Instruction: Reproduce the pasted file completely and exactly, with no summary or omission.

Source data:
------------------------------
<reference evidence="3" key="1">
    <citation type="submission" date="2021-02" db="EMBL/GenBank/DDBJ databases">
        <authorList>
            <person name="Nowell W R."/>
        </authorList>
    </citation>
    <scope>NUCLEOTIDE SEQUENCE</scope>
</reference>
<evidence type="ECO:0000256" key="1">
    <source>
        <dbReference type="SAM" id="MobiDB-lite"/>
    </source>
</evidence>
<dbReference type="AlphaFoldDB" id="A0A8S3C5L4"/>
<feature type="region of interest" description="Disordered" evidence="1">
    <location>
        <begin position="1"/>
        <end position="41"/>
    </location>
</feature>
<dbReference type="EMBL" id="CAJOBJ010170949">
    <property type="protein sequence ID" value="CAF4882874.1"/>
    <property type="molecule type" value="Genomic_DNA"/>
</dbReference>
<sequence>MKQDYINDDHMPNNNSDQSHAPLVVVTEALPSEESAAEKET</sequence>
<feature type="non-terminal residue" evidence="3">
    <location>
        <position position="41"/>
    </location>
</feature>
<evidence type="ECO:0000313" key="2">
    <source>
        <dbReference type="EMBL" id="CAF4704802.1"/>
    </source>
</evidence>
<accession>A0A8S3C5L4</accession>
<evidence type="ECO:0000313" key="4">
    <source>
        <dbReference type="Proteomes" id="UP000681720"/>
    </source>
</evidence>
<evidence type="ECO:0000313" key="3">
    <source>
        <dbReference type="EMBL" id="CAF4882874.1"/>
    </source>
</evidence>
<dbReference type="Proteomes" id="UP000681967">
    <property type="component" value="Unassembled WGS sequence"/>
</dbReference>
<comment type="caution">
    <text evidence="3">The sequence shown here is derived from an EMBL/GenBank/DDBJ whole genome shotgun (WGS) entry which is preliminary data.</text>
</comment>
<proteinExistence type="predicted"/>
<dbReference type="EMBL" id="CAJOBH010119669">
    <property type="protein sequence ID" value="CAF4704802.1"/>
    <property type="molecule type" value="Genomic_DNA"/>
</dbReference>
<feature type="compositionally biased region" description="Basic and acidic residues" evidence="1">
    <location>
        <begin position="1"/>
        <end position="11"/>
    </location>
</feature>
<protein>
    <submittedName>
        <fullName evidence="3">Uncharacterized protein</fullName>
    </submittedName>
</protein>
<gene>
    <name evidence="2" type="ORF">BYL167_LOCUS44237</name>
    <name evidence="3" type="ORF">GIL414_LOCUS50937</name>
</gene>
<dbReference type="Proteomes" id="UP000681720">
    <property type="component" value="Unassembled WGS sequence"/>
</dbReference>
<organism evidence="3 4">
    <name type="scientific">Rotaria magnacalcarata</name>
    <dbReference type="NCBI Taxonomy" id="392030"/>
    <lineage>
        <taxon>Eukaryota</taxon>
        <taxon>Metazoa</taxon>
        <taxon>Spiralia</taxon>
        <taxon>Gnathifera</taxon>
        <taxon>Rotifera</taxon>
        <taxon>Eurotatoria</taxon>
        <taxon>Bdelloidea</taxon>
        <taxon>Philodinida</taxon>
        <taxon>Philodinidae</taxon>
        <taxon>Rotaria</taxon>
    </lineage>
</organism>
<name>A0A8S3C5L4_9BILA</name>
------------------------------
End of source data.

<reference evidence="3" key="1">
    <citation type="submission" date="2021-02" db="EMBL/GenBank/DDBJ databases">
        <authorList>
            <person name="Nowell W R."/>
        </authorList>
    </citation>
    <scope>NUCLEOTIDE SEQUENCE</scope>
</reference>
<evidence type="ECO:0000256" key="1">
    <source>
        <dbReference type="SAM" id="MobiDB-lite"/>
    </source>
</evidence>
<dbReference type="AlphaFoldDB" id="A0A8S3C5L4"/>
<feature type="region of interest" description="Disordered" evidence="1">
    <location>
        <begin position="1"/>
        <end position="41"/>
    </location>
</feature>
<dbReference type="EMBL" id="CAJOBJ010170949">
    <property type="protein sequence ID" value="CAF4882874.1"/>
    <property type="molecule type" value="Genomic_DNA"/>
</dbReference>
<sequence>MKQDYINDDHMPNNNSDQSHAPLVVVTEALPSEESAAEKET</sequence>
<feature type="non-terminal residue" evidence="3">
    <location>
        <position position="41"/>
    </location>
</feature>
<evidence type="ECO:0000313" key="2">
    <source>
        <dbReference type="EMBL" id="CAF4704802.1"/>
    </source>
</evidence>
<accession>A0A8S3C5L4</accession>
<evidence type="ECO:0000313" key="4">
    <source>
        <dbReference type="Proteomes" id="UP000681720"/>
    </source>
</evidence>
<evidence type="ECO:0000313" key="3">
    <source>
        <dbReference type="EMBL" id="CAF4882874.1"/>
    </source>
</evidence>
<dbReference type="Proteomes" id="UP000681967">
    <property type="component" value="Unassembled WGS sequence"/>
</dbReference>
<comment type="caution">
    <text evidence="3">The sequence shown here is derived from an EMBL/GenBank/DDBJ whole genome shotgun (WGS) entry which is preliminary data.</text>
</comment>
<proteinExistence type="predicted"/>
<dbReference type="EMBL" id="CAJOBH010119669">
    <property type="protein sequence ID" value="CAF4704802.1"/>
    <property type="molecule type" value="Genomic_DNA"/>
</dbReference>
<feature type="compositionally biased region" description="Basic and acidic residues" evidence="1">
    <location>
        <begin position="1"/>
        <end position="11"/>
    </location>
</feature>
<protein>
    <submittedName>
        <fullName evidence="3">Uncharacterized protein</fullName>
    </submittedName>
</protein>
<gene>
    <name evidence="2" type="ORF">BYL167_LOCUS44237</name>
    <name evidence="3" type="ORF">GIL414_LOCUS50937</name>
</gene>
<dbReference type="Proteomes" id="UP000681720">
    <property type="component" value="Unassembled WGS sequence"/>
</dbReference>
<organism evidence="3 4">
    <name type="scientific">Rotaria magnacalcarata</name>
    <dbReference type="NCBI Taxonomy" id="392030"/>
    <lineage>
        <taxon>Eukaryota</taxon>
        <taxon>Metazoa</taxon>
        <taxon>Spiralia</taxon>
        <taxon>Gnathifera</taxon>
        <taxon>Rotifera</taxon>
        <taxon>Eurotatoria</taxon>
        <taxon>Bdelloidea</taxon>
        <taxon>Philodinida</taxon>
        <taxon>Philodinidae</taxon>
        <taxon>Rotaria</taxon>
    </lineage>
</organism>
<name>A0A8S3C5L4_9BILA</name>